Taking a Larger View of Chinese Adoptions
But what's the reason there are so many Chinese adoptions taking place? Futurist David Houle investigates how government policies can change the course of history.
With a population of 1.3 billion, China is the most populous country in the world. This is more than four times the population of the U.S. The Chinese government, in its various iterations over the past four decades, realized that slowing the population growth of the country was absolutely essential in avoiding mass starvation and cataclysmic poverty. In a policy announced in 1979, the Chinese government made public its new population policy of allowing each couple to have only one child.
The statistical replacement rate for any country is 2.1 children per couple. This means that a population will remain level if each couple averages 2.1 children. The Chinese policy meant that the long-term goal of the government was to slow population growth and actually shrink the total population.
Now, in a world where there are 6.8 billion humans on the planet, this is an intelligent policy in terms of human well-being. To put this number in perspective, on the day I was born, there were 2.45 billion people alive on the planet. In my lifetime, the population of the planet has increased by 4.35 billion! Thousands of people die every day from starvation-related health ailments.
"One child per couple" has produced the Chinese government's desired results. In 1971, a Chinese woman had an average of 5.4 children. By 2004, that number had dropped to an estimated 1.7 (meaning, among other things, there obviously was not universal enforcement of the law). Between 1980 and 2010, China's population increased by 340 million. Between 2010 and 2040, it is expected that China's population will increase by about 120 million—a drop in population growth of almost 66 percent.
This policy's statistical aims run into China's deeply embedded and centuries-old social morality and cultural belief system. Simply put, having a son was better than have a daughter. Before 1979, if a couple had a daughter, they immediately set out to—they hoped—conceive a son. The 2000 Chinese census showed there were close to 120 boys born for every 100 girls. This contrasts sharply with the global average of about 105 boys born for every 100 girls. Something was going on to create this skewed number—and the answers are not all pleasant.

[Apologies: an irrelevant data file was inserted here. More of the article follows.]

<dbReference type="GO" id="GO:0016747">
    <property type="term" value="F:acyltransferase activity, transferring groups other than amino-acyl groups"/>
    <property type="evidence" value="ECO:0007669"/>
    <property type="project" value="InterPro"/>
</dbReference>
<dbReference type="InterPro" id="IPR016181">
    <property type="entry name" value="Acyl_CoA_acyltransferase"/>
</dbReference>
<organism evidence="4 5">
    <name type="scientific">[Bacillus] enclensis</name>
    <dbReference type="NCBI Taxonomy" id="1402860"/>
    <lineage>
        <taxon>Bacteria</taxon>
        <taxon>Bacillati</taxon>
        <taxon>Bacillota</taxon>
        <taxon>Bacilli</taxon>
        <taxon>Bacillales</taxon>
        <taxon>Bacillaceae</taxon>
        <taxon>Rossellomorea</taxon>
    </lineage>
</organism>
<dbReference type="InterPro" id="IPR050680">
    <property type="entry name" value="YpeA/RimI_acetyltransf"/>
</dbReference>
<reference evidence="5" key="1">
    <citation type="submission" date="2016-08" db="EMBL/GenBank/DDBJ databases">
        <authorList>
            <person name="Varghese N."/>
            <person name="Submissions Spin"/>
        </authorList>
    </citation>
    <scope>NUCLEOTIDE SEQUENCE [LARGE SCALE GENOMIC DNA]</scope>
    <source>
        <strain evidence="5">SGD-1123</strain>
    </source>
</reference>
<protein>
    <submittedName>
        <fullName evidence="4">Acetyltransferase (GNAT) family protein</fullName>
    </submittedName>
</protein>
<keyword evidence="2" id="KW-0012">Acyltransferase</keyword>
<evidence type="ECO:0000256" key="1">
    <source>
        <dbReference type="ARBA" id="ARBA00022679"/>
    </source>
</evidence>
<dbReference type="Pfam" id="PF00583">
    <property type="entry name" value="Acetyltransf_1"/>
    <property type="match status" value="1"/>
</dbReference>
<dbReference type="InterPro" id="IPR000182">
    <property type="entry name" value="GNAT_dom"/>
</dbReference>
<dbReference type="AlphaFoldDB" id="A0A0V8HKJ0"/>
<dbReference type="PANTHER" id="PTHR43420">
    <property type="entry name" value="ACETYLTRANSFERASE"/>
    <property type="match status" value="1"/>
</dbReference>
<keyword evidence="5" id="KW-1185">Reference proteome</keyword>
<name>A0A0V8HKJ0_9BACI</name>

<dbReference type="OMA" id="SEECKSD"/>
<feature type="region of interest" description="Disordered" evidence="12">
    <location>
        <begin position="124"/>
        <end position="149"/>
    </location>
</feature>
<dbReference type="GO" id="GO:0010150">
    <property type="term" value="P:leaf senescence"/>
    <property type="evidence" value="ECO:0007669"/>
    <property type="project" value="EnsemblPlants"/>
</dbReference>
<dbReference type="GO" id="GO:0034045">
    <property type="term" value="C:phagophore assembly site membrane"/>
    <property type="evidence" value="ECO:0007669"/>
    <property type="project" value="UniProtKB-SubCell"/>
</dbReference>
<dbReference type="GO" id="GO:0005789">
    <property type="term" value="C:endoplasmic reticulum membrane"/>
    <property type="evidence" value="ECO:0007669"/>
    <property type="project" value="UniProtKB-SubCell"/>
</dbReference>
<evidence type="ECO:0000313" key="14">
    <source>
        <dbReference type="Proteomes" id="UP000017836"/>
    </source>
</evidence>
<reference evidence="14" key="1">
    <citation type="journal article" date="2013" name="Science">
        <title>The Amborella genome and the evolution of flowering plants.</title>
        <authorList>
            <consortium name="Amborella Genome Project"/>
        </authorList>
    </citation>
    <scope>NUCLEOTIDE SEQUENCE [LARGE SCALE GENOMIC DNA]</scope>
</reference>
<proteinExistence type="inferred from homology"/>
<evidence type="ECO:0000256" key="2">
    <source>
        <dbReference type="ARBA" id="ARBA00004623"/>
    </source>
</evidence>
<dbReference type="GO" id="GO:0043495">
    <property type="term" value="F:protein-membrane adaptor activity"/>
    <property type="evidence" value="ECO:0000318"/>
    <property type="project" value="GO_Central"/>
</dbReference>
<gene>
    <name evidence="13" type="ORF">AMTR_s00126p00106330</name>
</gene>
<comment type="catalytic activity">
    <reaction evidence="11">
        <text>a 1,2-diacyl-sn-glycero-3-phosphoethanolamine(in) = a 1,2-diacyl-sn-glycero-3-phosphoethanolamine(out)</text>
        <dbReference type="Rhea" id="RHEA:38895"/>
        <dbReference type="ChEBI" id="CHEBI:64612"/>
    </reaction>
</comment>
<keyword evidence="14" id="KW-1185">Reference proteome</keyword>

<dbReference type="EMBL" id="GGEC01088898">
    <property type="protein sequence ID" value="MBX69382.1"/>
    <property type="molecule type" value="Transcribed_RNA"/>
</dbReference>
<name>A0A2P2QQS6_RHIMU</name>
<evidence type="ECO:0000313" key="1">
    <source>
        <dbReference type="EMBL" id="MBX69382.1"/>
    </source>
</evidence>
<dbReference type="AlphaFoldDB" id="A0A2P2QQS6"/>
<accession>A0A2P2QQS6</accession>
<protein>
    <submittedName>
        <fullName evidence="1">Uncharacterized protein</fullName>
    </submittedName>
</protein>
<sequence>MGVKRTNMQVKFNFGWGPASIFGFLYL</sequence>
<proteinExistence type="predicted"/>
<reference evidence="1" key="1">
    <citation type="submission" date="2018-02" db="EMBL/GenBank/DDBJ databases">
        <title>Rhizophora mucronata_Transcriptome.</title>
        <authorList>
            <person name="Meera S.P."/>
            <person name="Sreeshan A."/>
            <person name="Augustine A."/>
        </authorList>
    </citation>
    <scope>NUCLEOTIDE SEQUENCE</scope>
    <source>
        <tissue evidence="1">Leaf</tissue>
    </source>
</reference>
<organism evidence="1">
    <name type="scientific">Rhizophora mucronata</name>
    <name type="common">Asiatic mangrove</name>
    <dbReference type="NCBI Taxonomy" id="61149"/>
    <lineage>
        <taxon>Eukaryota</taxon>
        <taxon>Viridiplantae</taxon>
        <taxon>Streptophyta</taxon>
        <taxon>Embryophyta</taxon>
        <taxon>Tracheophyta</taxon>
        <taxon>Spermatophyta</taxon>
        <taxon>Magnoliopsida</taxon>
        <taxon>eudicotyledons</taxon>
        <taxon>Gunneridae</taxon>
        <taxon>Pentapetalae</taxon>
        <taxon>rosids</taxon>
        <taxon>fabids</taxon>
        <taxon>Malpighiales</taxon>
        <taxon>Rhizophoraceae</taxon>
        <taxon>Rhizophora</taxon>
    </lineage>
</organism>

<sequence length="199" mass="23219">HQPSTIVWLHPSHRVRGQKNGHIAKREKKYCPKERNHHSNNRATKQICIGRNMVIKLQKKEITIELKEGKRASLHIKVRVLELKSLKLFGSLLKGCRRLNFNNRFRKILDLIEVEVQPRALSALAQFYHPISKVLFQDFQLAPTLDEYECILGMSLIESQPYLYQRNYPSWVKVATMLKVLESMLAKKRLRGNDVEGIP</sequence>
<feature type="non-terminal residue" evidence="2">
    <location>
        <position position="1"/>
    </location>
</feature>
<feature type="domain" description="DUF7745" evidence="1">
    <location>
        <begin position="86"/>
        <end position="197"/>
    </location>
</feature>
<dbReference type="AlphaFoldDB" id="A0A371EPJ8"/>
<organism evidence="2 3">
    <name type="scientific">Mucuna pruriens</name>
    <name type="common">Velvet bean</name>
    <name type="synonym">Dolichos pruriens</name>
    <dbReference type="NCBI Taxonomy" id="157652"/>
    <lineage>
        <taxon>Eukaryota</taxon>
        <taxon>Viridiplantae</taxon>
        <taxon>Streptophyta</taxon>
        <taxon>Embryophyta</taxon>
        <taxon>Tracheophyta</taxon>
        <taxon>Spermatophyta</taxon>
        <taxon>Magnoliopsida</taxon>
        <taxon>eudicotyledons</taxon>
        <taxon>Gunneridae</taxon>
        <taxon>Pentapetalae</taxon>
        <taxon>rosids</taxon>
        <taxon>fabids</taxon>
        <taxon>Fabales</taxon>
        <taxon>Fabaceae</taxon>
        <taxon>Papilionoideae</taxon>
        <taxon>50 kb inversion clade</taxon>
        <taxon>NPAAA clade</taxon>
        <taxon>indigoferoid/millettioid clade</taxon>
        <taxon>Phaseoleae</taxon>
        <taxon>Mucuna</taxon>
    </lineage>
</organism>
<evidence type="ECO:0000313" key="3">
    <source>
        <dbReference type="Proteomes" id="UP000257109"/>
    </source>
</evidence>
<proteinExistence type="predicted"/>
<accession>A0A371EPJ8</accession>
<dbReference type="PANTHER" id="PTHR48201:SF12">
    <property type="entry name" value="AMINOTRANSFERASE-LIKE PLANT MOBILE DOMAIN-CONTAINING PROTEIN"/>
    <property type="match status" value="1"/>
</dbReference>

This decision, made millions of times, is why there is an overwhelming number of adoptions of baby girls in China. It is these dynamics that have led to all the dark and questioning stories around the adoption of Chinese infants. Currently, China is the only country in the world that has a ratio greater than 1.06 of boys to girls under the age of 15. The only country!
This creates a national dynamic that is potentially very disruptive. There is now a full generation of men in China who have little or no chance of finding a spouse. If the ratio of young men to young women is 120 to 100, those 20 more men might never find wives. Imagine if there were 20 percent more men than women in the 15-35 age group in the U.S. What social disruptions might occur? It is chilling to think about this. Of course, some of you women are thinking that the dating and mating scene would be wonderful.
When several horrific knife attacks on school children in spring 2010 occurred, I was struck by one fact: All the attackers were single men. Did they do this out of total depressed anguish that they would never become fathers? Did they lash out due to anger and self-pity? There is not enough data to conclude it, but it certainly should be considered.
I know this is a slightly darker and less personal column than usual. However, sometimes it's worth looking at the big picture, the macro trends that create the personal stories we read about or experience.
Are there other issues you consider about foreign adoption? Share you thoughts in the comments area.
David Houle is an award-winning futurist and strategist who has launched successful brands and is an in-demand speaker about the future. He writes the popular futurist blog Evolution Shift and lives his life slightly ahead of the curve.
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